• REFERENCES

    Creation of a foreign key constraint requires the REFERENCES privilege for the parent table.

  • RELOAD

    Enables use of the FLUSH statement. It also enables mysqladmin commands that are equivalent to FLUSH operations: flush-hosts, flush-logs, flush-privileges, flush-status, flush-tables, flush-threads, refresh, and reload.

    The reload command tells the server to reload the grant tables into memory. flush-privileges is a synonym for reload. The refresh command closes and reopens the log files and flushes all tables. The other flush-xxx commands perform functions similar to refresh, but are more specific and may be preferable in some instances. For example, if you want to flush just the log files, flush-logs is a better choice than refresh.

    The RELOAD privilege also enables use of the RESET MASTER and RESET SLAVE statements.

  • REPLICATION CLIENT

    Enables use of the SHOW MASTER STATUS, SHOW SLAVE STATUS, and SHOW BINARY LOGS statements. Grant this privilege to accounts that are used by slave servers to connect to the current server as their master.

  • REPLICATION SLAVE

    Enables the account to request updates that have been made to databases on the master server, using the SHOW SLAVE HOSTS, SHOW RELAYLOG EVENTS, and SHOW BINLOG EVENTS statements. This privilege is also required to use the mysqlbinlog options --read-from-remote-server (-R) and --read-from-remote-master. Grant this privilege to accounts that are used by slave servers to connect to the current server as their master.

  • SELECT

    Enables rows to be selected from tables in a database. SELECT statements require the SELECT privilege only if they actually access tables. Some SELECT statements do not access tables and can be executed without permission for any database. For example, you can use SELECT as a simple calculator to evaluate expressions that make no reference to tables:

    SELECT 1+1;
    SELECT PI()*2;

    The SELECT privilege is also needed for other statements that read column values. For example, SELECT is needed for columns referenced on the right hand side of col_name=expr assignment in UPDATE statements or for columns named in the WHERE clause of DELETE or UPDATE statements.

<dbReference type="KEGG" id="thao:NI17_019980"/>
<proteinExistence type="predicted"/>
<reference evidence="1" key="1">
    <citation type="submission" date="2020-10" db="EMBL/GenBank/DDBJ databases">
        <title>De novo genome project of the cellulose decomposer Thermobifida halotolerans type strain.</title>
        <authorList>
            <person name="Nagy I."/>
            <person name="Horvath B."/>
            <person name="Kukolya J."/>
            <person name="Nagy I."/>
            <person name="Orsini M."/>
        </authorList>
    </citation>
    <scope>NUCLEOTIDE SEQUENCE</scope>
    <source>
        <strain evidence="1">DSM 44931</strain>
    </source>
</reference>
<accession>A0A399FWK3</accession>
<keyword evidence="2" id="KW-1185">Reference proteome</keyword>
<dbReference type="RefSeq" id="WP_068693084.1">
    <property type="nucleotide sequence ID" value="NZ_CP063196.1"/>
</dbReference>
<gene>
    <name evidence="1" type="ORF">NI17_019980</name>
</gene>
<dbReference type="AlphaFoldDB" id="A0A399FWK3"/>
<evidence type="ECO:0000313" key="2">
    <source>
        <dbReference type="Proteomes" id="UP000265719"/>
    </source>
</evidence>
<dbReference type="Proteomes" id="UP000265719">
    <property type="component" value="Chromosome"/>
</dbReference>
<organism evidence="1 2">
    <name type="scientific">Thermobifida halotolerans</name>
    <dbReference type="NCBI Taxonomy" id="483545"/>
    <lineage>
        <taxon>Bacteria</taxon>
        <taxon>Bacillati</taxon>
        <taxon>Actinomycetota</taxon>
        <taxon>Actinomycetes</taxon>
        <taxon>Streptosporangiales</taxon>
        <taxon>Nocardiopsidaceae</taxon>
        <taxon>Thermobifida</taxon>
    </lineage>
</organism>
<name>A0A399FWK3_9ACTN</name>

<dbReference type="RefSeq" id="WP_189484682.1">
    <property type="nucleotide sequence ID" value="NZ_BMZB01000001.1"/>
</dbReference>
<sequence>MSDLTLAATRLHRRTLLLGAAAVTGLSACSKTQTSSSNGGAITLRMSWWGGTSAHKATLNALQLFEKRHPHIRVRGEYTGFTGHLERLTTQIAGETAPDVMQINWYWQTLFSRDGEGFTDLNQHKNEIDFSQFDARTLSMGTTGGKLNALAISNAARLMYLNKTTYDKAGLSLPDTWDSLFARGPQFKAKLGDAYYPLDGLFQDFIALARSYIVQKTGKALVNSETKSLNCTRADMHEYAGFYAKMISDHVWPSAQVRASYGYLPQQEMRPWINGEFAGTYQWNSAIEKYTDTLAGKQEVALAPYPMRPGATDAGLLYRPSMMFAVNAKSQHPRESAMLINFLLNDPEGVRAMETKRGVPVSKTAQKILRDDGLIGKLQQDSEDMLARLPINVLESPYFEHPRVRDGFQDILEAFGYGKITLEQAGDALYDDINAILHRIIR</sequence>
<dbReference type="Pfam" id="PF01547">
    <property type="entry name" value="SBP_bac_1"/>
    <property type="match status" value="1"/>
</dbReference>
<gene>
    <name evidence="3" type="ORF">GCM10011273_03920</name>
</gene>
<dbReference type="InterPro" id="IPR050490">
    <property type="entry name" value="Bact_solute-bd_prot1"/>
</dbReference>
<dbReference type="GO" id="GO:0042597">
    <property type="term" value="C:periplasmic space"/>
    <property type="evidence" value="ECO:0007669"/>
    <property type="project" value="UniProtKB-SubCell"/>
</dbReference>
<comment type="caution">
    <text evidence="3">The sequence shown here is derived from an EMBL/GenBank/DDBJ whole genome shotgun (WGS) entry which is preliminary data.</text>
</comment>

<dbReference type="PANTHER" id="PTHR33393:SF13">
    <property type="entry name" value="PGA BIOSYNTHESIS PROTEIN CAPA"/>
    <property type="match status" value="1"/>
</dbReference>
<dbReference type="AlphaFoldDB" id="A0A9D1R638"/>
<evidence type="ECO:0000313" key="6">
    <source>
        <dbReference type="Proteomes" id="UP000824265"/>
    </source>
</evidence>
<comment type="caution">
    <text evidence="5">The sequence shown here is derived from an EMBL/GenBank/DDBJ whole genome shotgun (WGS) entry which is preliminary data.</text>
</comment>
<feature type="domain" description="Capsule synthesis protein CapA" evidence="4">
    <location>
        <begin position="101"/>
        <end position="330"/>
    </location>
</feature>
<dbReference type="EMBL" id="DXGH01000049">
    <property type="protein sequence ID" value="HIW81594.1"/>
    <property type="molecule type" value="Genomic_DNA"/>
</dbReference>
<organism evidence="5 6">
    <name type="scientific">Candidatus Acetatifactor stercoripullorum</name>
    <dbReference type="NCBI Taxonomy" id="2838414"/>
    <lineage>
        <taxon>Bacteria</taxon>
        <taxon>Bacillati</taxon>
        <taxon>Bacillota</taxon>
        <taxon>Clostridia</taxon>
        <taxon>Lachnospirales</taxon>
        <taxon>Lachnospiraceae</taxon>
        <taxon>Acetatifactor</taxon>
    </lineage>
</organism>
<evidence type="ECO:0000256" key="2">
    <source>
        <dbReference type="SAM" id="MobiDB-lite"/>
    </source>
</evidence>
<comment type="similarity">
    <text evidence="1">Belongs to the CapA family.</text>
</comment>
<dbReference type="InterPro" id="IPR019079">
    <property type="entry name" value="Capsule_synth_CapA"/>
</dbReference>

The SELECT privilege is needed for tables or views used with EXPLAIN, including any underlying tables in view definitions.

  • SHOW DATABASES

    Enables the account to see database names by issuing the SHOW DATABASE statement. Accounts that do not have this privilege see only databases for which they have some privileges, and cannot use the statement at all if the server was started with the --skip-show-database option.

    Caution

    Because any static global privilege is considered a privilege for all databases, any static global privilege enables a user to see all database names with SHOW DATABASES or by examining the SCHEMATA table of INFORMATION_SCHEMA, except databases that have been restricted at the database level by partial revokes.

  • SHOW VIEW

    Enables use of the SHOW CREATE VIEW statement. This privilege is also needed for views used with EXPLAIN.

  • SHUTDOWN

    Enables use of the SHUTDOWN and RESTART statements, the mysqladmin shutdown command, and the mysql_shutdown() C API function.

  • SUPER

    SUPER is a powerful and far-reaching privilege and should not be granted lightly. If an account needs to perform only a subset of SUPER operations, it may be possible to achieve the desired privilege set by instead granting one or more dynamic privileges, each of which confers more limited capabilities. See Dynamic Privilege Descriptions.

    Note

    SUPER is deprecated and will be removed in a future version of MySQL. See Migrating Accounts from SUPER to Dynamic Privileges.

    SUPER affects the following operations and server behaviors:

    • Enables system variable changes at runtime:

      See also System Variable Privileges.

    • Enables changes to global transaction characteristics (see SET TRANSACTION Syntax).

      The corresponding dynamic privilege is SYSTEM_VARIABLES_ADMIN.

    • Enables the account to start and stop replication, including Group Replication.

      The corresponding dynamic privilege is REPLICATION_SLAVE_ADMIN for regular replication, GROUP_REPLICATION_ADMIN for Group Replication.

    • Enables use of the CHANGE MASTER TO and CHANGE REPLICATION FILTER statements.

      The corresponding dynamic privilege is REPLICATION_SLAVE_ADMIN.

    • Enables binary log control by means of the PURGE BINARY LOGS and BINLOG statements.

      The corresponding dynamic privilege is BINLOG_ADMIN.

    • Enables setting the effective authorization ID when executing a view or stored program. A user with this privilege can specify any account in the DEFINER attribute of a view or stored program.

      The corresponding dynamic privilege is SET_USER_ID.

    • Enables use of the CREATE SERVER, ALTER SERVER, and DROP SERVER statements.

    • Enables use of the mysqladmin debug command.

    • Enables InnoDB encryption key rotation.

      The corresponding dynamic privilege is ENCRYPTION_KEY_ADMIN.

    • Enables execution of Version Tokens user-defined functions.

      The corresponding dynamic privilege is VERSION_TOKEN_ADMIN.

    • Enables granting and revoking roles, use of the WITH ADMIN OPTION clause of the GRANT statement, and nonempty <graphml> element content in the result from the ROLES_GRAPHML() function.

      The corresponding dynamic privilege is ROLE_ADMIN.